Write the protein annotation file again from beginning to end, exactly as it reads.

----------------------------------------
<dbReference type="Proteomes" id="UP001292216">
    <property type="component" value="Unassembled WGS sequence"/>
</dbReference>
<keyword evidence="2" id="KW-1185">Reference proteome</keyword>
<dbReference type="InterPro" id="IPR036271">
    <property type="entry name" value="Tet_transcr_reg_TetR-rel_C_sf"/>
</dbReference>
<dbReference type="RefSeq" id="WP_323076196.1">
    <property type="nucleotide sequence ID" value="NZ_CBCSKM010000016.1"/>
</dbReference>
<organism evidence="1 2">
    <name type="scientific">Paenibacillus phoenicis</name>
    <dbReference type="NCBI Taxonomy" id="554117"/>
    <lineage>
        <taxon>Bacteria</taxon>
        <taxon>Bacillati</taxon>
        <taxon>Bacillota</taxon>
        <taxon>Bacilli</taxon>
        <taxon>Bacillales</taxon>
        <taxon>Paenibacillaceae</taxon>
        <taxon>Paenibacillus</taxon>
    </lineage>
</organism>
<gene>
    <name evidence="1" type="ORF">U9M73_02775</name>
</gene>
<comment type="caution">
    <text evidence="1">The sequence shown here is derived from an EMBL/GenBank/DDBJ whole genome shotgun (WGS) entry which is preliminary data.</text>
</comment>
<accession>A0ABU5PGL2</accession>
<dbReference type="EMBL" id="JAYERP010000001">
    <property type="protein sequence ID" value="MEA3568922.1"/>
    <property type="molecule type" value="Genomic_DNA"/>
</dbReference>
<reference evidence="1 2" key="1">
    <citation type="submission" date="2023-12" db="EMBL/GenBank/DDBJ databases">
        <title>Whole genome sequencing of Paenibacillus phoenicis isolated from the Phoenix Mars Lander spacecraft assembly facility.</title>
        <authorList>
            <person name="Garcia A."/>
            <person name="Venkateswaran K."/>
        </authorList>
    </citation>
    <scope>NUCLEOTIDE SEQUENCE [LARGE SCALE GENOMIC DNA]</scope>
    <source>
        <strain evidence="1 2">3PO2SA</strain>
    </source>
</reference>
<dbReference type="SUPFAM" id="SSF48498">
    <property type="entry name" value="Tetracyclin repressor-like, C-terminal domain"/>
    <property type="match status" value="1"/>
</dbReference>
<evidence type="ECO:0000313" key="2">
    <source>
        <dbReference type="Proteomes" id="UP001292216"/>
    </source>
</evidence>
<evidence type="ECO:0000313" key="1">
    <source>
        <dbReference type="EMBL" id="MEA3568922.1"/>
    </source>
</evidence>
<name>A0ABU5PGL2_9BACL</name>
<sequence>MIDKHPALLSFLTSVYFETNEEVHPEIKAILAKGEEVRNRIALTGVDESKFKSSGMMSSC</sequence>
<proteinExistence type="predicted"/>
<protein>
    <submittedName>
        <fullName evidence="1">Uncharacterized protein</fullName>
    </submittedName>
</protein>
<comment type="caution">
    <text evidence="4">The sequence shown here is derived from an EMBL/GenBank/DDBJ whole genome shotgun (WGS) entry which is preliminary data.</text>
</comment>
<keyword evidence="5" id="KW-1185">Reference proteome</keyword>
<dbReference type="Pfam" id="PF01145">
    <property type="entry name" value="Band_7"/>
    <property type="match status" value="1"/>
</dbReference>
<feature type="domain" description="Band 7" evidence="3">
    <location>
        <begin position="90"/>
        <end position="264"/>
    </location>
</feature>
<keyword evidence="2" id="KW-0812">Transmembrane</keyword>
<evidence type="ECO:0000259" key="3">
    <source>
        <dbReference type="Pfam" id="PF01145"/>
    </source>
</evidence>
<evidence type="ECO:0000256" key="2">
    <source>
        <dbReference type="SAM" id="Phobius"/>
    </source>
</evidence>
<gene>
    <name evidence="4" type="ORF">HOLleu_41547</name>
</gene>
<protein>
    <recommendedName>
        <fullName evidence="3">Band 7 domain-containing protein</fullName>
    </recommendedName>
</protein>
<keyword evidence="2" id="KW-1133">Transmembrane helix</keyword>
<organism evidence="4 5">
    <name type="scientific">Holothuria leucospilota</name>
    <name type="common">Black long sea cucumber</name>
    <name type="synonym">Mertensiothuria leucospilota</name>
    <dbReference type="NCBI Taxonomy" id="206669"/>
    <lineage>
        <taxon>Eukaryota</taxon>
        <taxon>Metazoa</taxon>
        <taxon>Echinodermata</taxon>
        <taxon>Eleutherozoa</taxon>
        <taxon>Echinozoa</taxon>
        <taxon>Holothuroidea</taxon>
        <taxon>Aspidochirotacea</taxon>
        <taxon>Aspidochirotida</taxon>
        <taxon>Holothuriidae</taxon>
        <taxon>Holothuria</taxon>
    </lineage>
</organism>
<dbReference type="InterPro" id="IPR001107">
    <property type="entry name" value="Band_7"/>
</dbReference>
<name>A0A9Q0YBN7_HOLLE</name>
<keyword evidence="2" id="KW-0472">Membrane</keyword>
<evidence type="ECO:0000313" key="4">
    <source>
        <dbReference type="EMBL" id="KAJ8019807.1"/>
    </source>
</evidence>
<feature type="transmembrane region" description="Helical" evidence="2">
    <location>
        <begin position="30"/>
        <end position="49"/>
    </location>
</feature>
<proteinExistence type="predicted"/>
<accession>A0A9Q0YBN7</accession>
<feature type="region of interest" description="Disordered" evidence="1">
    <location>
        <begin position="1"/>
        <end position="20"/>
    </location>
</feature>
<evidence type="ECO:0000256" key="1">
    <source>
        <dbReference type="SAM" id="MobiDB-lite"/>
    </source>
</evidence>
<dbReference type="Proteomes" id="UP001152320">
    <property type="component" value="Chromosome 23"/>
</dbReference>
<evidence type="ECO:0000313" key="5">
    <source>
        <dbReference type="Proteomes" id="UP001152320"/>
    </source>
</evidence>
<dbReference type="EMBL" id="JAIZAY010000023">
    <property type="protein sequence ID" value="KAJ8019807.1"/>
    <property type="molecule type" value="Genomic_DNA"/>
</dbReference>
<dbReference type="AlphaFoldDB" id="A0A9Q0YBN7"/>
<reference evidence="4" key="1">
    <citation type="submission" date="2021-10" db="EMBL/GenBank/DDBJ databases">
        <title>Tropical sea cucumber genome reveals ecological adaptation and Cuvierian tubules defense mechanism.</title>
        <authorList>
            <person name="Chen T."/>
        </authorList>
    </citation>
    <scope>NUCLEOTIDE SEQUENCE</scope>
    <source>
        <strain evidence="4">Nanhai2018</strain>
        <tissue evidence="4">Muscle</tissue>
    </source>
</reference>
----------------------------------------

<dbReference type="Proteomes" id="UP001292216">
    <property type="component" value="Unassembled WGS sequence"/>
</dbReference>
<keyword evidence="2" id="KW-1185">Reference proteome</keyword>
<dbReference type="InterPro" id="IPR036271">
    <property type="entry name" value="Tet_transcr_reg_TetR-rel_C_sf"/>
</dbReference>
<dbReference type="RefSeq" id="WP_323076196.1">
    <property type="nucleotide sequence ID" value="NZ_CBCSKM010000016.1"/>
</dbReference>
<organism evidence="1 2">
    <name type="scientific">Paenibacillus phoenicis</name>
    <dbReference type="NCBI Taxonomy" id="554117"/>
    <lineage>
        <taxon>Bacteria</taxon>
        <taxon>Bacillati</taxon>
        <taxon>Bacillota</taxon>
        <taxon>Bacilli</taxon>
        <taxon>Bacillales</taxon>
        <taxon>Paenibacillaceae</taxon>
        <taxon>Paenibacillus</taxon>
    </lineage>
</organism>
<gene>
    <name evidence="1" type="ORF">U9M73_02775</name>
</gene>
<comment type="caution">
    <text evidence="1">The sequence shown here is derived from an EMBL/GenBank/DDBJ whole genome shotgun (WGS) entry which is preliminary data.</text>
</comment>
<accession>A0ABU5PGL2</accession>
<dbReference type="EMBL" id="JAYERP010000001">
    <property type="protein sequence ID" value="MEA3568922.1"/>
    <property type="molecule type" value="Genomic_DNA"/>
</dbReference>
<reference evidence="1 2" key="1">
    <citation type="submission" date="2023-12" db="EMBL/GenBank/DDBJ databases">
        <title>Whole genome sequencing of Paenibacillus phoenicis isolated from the Phoenix Mars Lander spacecraft assembly facility.</title>
        <authorList>
            <person name="Garcia A."/>
            <person name="Venkateswaran K."/>
        </authorList>
    </citation>
    <scope>NUCLEOTIDE SEQUENCE [LARGE SCALE GENOMIC DNA]</scope>
    <source>
        <strain evidence="1 2">3PO2SA</strain>
    </source>
</reference>
<dbReference type="SUPFAM" id="SSF48498">
    <property type="entry name" value="Tetracyclin repressor-like, C-terminal domain"/>
    <property type="match status" value="1"/>
</dbReference>
<evidence type="ECO:0000313" key="2">
    <source>
        <dbReference type="Proteomes" id="UP001292216"/>
    </source>
</evidence>
<evidence type="ECO:0000313" key="1">
    <source>
        <dbReference type="EMBL" id="MEA3568922.1"/>
    </source>
</evidence>
<name>A0ABU5PGL2_9BACL</name>
<sequence>MIDKHPALLSFLTSVYFETNEEVHPEIKAILAKGEEVRNRIALTGVDESKFKSSGMMSSC</sequence>
<proteinExistence type="predicted"/>
<protein>
    <submittedName>
        <fullName evidence="1">Uncharacterized protein</fullName>
    </submittedName>
</protein>
<comment type="caution">
    <text evidence="4">The sequence shown here is derived from an EMBL/GenBank/DDBJ whole genome shotgun (WGS) entry which is preliminary data.</text>
</comment>
<keyword evidence="5" id="KW-1185">Reference proteome</keyword>
<dbReference type="Pfam" id="PF01145">
    <property type="entry name" value="Band_7"/>
    <property type="match status" value="1"/>
</dbReference>
<feature type="domain" description="Band 7" evidence="3">
    <location>
        <begin position="90"/>
        <end position="264"/>
    </location>
</feature>
<keyword evidence="2" id="KW-0812">Transmembrane</keyword>
<evidence type="ECO:0000259" key="3">
    <source>
        <dbReference type="Pfam" id="PF01145"/>
    </source>
</evidence>
<evidence type="ECO:0000256" key="2">
    <source>
        <dbReference type="SAM" id="Phobius"/>
    </source>
</evidence>
<gene>
    <name evidence="4" type="ORF">HOLleu_41547</name>
</gene>
<protein>
    <recommendedName>
        <fullName evidence="3">Band 7 domain-containing protein</fullName>
    </recommendedName>
</protein>
<keyword evidence="2" id="KW-1133">Transmembrane helix</keyword>
<organism evidence="4 5">
    <name type="scientific">Holothuria leucospilota</name>
    <name type="common">Black long sea cucumber</name>
    <name type="synonym">Mertensiothuria leucospilota</name>
    <dbReference type="NCBI Taxonomy" id="206669"/>
    <lineage>
        <taxon>Eukaryota</taxon>
        <taxon>Metazoa</taxon>
        <taxon>Echinodermata</taxon>
        <taxon>Eleutherozoa</taxon>
        <taxon>Echinozoa</taxon>
        <taxon>Holothuroidea</taxon>
        <taxon>Aspidochirotacea</taxon>
        <taxon>Aspidochirotida</taxon>
        <taxon>Holothuriidae</taxon>
        <taxon>Holothuria</taxon>
    </lineage>
</organism>
<dbReference type="InterPro" id="IPR001107">
    <property type="entry name" value="Band_7"/>
</dbReference>
<name>A0A9Q0YBN7_HOLLE</name>
<keyword evidence="2" id="KW-0472">Membrane</keyword>
<evidence type="ECO:0000313" key="4">
    <source>
        <dbReference type="EMBL" id="KAJ8019807.1"/>
    </source>
</evidence>
<feature type="transmembrane region" description="Helical" evidence="2">
    <location>
        <begin position="30"/>
        <end position="49"/>
    </location>
</feature>
<proteinExistence type="predicted"/>
<accession>A0A9Q0YBN7</accession>
<feature type="region of interest" description="Disordered" evidence="1">
    <location>
        <begin position="1"/>
        <end position="20"/>
    </location>
</feature>
<evidence type="ECO:0000256" key="1">
    <source>
        <dbReference type="SAM" id="MobiDB-lite"/>
    </source>
</evidence>
<dbReference type="Proteomes" id="UP001152320">
    <property type="component" value="Chromosome 23"/>
</dbReference>
<evidence type="ECO:0000313" key="5">
    <source>
        <dbReference type="Proteomes" id="UP001152320"/>
    </source>
</evidence>
<dbReference type="EMBL" id="JAIZAY010000023">
    <property type="protein sequence ID" value="KAJ8019807.1"/>
    <property type="molecule type" value="Genomic_DNA"/>
</dbReference>
<dbReference type="AlphaFoldDB" id="A0A9Q0YBN7"/>
<reference evidence="4" key="1">
    <citation type="submission" date="2021-10" db="EMBL/GenBank/DDBJ databases">
        <title>Tropical sea cucumber genome reveals ecological adaptation and Cuvierian tubules defense mechanism.</title>
        <authorList>
            <person name="Chen T."/>
        </authorList>
    </citation>
    <scope>NUCLEOTIDE SEQUENCE</scope>
    <source>
        <strain evidence="4">Nanhai2018</strain>
        <tissue evidence="4">Muscle</tissue>
    </source>
</reference>